everything old is new again

Pipes on the breeze

October 8, 2002
Pipes on the breeze

I stayed home again today, due to my cold (which is getting better, thanks, but now Kim has it), and had to run out for some grocery items a short while ago. As I opened the front door, what do I hear but the skirling of a bagpipe out in the park that’s across the street from where we live.

As I stood there for a few moments, listening to that mournful wail, I found myself overcome with emotions regarding my friend Karl, who died last week.

Karl was a musician at heart. He built his own harp and learned to play it; he learned countless folk songs — many pagan, but many not — and when last I saw him, was getting more involved with music of the sea. Working at Mystic Seaport, he had ample opportunities for this.

He was a poet, too. When last he and I spoke via email, he told me of how he’d written a poem a day for an entire year for his wife while he was wooing her. He was a Romantic in the truest sense of the word.

The pipes, though, as far as I know, eluded him. For years, he spoke of wanting to learn them, going so far as to get a practice chanter. He longed for that pureness of musical sound that only a pipe can produce. Whether he actually progressed onto learning them, I know not, but I believe he didn’t pursue that particular dream further.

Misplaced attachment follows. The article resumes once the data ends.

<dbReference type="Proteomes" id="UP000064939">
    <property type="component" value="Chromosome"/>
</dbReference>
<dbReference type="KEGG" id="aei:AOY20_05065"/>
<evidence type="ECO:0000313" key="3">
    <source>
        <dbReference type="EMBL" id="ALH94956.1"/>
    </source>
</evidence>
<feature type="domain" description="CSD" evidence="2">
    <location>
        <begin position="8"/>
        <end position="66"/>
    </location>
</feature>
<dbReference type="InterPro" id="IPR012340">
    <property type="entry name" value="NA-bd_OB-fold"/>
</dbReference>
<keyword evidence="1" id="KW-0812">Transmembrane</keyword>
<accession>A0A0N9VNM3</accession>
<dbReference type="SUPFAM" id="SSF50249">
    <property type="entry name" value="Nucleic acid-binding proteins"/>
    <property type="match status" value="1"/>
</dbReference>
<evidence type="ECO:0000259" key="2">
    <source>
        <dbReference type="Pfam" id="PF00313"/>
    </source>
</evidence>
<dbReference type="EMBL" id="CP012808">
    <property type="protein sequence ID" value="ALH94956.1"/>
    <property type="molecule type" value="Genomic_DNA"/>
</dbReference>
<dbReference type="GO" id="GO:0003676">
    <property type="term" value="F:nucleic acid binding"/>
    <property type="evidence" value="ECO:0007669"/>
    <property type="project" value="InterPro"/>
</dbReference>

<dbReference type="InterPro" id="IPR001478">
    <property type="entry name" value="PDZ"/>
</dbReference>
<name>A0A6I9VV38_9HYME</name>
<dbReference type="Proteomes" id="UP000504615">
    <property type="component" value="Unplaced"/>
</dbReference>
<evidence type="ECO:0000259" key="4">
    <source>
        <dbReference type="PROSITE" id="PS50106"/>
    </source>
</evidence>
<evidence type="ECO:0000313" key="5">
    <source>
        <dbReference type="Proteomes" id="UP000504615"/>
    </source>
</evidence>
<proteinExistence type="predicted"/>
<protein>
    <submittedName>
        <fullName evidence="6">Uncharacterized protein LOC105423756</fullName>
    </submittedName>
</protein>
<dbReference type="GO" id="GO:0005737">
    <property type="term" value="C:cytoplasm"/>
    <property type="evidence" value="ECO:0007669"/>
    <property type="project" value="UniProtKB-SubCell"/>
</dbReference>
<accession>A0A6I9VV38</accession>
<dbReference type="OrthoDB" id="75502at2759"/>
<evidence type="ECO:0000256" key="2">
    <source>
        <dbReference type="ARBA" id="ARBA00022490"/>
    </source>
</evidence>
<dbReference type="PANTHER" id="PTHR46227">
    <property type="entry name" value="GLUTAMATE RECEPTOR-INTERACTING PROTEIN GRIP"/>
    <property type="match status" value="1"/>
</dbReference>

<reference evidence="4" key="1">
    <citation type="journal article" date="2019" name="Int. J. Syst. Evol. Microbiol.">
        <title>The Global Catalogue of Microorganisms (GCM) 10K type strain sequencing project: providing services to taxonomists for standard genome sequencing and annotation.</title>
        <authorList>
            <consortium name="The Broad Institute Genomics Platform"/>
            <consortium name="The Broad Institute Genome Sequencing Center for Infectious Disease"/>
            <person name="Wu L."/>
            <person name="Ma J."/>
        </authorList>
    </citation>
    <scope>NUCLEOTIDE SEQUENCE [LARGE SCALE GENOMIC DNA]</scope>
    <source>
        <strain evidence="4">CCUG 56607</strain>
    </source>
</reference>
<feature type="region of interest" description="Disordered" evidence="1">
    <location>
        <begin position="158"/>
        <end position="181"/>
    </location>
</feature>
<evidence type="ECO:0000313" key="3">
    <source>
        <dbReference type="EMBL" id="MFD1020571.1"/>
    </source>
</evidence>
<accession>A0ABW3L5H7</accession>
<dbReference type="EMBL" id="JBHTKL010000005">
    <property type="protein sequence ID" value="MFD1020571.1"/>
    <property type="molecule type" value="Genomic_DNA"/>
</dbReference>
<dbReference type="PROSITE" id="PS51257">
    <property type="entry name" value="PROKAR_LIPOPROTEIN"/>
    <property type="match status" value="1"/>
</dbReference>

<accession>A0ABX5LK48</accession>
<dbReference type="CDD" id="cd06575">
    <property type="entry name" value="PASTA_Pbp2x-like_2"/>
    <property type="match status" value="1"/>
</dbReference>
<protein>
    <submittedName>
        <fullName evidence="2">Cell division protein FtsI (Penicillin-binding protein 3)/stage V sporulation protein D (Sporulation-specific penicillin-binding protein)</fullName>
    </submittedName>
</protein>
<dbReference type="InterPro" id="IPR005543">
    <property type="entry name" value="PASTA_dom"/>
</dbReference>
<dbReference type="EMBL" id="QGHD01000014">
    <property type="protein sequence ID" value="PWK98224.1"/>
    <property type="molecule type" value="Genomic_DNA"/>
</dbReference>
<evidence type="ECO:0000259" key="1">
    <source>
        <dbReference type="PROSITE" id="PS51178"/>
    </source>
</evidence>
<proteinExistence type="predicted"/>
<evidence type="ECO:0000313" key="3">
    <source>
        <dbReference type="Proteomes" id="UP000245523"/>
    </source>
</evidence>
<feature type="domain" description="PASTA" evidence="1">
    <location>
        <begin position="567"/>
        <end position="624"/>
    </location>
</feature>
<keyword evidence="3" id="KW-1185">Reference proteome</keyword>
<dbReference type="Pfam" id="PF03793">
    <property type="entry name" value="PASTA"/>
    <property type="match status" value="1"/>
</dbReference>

Of all the people I’ve known in my life and called “friend,” he, alone, walked what would be called a bardic path. He was forever learning new ditties — many of them ribald — and entertaining an audience wherever he happened to be.

Later today, there will be a memorial service for Karl at 5 p.m., at Chubb’s Wharf, Mystic Seaport Museum. I regret not being able to be there, but I’ve another chance on October 26th, as Susan, who once led Shadowpath Grove (to which many of us once belonged) is holding a gathering for those who knew Karl. Many former Shadowpath members are attending, and I’m going to try to do my best to also be there.

It seems that in death, Karl has brought some healing amongst those he once called brothers and sisters. I don’t know all of the specifics behind the eventual breakup of Shadowpath after I stopped making regular trips back in 1994, but for one night, at least, differences will be cast aside as folks gather in circle to remember Karl and speak with his soul as the veils between the worlds begin their parting due to Samhain.

And I will do my damnedest to be there to say goodbye to a man I once proudly called “brother.”